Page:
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Fourth report on the Netherlands [en] - [fr] –[nl]

Press Release – 15.10.2013

Dutch version

Council of Europe’s Anti-Racism Commission publishes new report on the Netherlands

Strasbourg, 15.10.2013 - The European Commission against Racism and Intolerance (ECRI) today published its fourth report on the Netherlands. ECRI’s Chair, Ms Eva Smith, noted a number of steps forward but expressed concern about other issues, such as the cutting of funds for various anti-discrimination structures, changing attitudes to integration and the cost of residence permits.

On the positive side, measures have been taken to improve the reporting, registration and prosecution of racist crime. A dense and well performing network of local anti-discrimination services is in place. Several studies have been commissioned on extremism, racism and racial discrimination, one of them assessing the situation of groups of concern to ECRI in the field of employment. The Equal Treatment Commission has been successfully incorporated into the Netherlands Institute for Human Rights.

At the same time, certain politicians and media often portray Islam and Muslims, as well as the arrival of Eastern Europeans, as a threat to Dutch society. The criminal-law response to some of these statements has been criticised. There is no national inclusion strategy for Roma. Bills with discriminatory implications have been announced to regulate the settlement in the Netherlands of Dutch citizens from parts of the Antilles. The integration tests have several questionable aspects.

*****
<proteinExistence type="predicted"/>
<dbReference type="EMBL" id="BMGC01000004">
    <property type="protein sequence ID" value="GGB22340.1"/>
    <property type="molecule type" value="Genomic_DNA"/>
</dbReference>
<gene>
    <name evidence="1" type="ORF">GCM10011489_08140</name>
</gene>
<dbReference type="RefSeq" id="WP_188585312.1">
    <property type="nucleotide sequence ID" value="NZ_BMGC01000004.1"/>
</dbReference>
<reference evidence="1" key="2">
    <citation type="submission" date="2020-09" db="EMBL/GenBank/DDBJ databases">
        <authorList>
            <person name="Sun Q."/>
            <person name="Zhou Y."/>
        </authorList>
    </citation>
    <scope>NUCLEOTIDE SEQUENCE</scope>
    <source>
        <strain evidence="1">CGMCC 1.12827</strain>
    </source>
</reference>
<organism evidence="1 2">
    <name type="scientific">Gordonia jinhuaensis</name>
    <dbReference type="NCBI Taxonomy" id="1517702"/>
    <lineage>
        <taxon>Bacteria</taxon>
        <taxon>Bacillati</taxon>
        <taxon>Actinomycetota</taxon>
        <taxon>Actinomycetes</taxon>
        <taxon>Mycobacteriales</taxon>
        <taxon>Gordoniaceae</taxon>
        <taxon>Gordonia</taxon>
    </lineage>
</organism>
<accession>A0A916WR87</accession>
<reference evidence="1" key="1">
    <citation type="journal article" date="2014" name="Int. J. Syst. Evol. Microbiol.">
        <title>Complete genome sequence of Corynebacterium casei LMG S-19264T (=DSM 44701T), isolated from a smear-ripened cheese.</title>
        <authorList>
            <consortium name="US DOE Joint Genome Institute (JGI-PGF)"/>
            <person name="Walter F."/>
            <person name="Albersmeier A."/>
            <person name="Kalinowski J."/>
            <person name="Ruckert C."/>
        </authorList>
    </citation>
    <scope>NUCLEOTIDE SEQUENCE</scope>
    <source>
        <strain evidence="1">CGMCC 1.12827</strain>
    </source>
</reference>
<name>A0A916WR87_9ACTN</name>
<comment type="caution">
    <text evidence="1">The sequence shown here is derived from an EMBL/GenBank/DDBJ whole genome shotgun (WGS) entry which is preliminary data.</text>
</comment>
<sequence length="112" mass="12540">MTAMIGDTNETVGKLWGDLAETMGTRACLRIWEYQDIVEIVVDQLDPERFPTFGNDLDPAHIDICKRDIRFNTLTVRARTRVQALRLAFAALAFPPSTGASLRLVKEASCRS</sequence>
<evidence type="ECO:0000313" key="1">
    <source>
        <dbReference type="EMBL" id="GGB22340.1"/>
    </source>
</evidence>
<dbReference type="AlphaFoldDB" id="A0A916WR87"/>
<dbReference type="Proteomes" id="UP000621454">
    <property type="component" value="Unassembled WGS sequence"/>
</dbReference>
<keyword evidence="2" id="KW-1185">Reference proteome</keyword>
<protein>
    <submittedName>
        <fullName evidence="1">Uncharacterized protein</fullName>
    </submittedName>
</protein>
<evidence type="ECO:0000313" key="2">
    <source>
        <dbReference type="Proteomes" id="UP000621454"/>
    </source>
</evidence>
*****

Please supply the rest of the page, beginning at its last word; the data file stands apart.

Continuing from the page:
In its report, ECRI has made a number of recommendations to the authorities, among which the following three require priority implementation and will be revisited by ECRI in two years’ time:

The report is available here. It was prepared following ECRI’s contact visit to the Netherlands in September 2012 [Press Release – 09.10.2012] and takes account of developments up to 22 March 2013.

ECRI is a human rights body of the Council of Europe, composed of independent experts, which monitors problems of racism, xenophobia, antisemitism, intolerance and discrimination on grounds such as “race”, national/ethnic origin, colour, citizenship, religion and language (racial discrimination); it prepares reports and issues recommendations to member States.

For more information on ECRI: www.coe.int/ecri

Press contact: Stefano Valenti, Tel: +33 (0)3 90 21 43 28, stefano.valenti@coe.int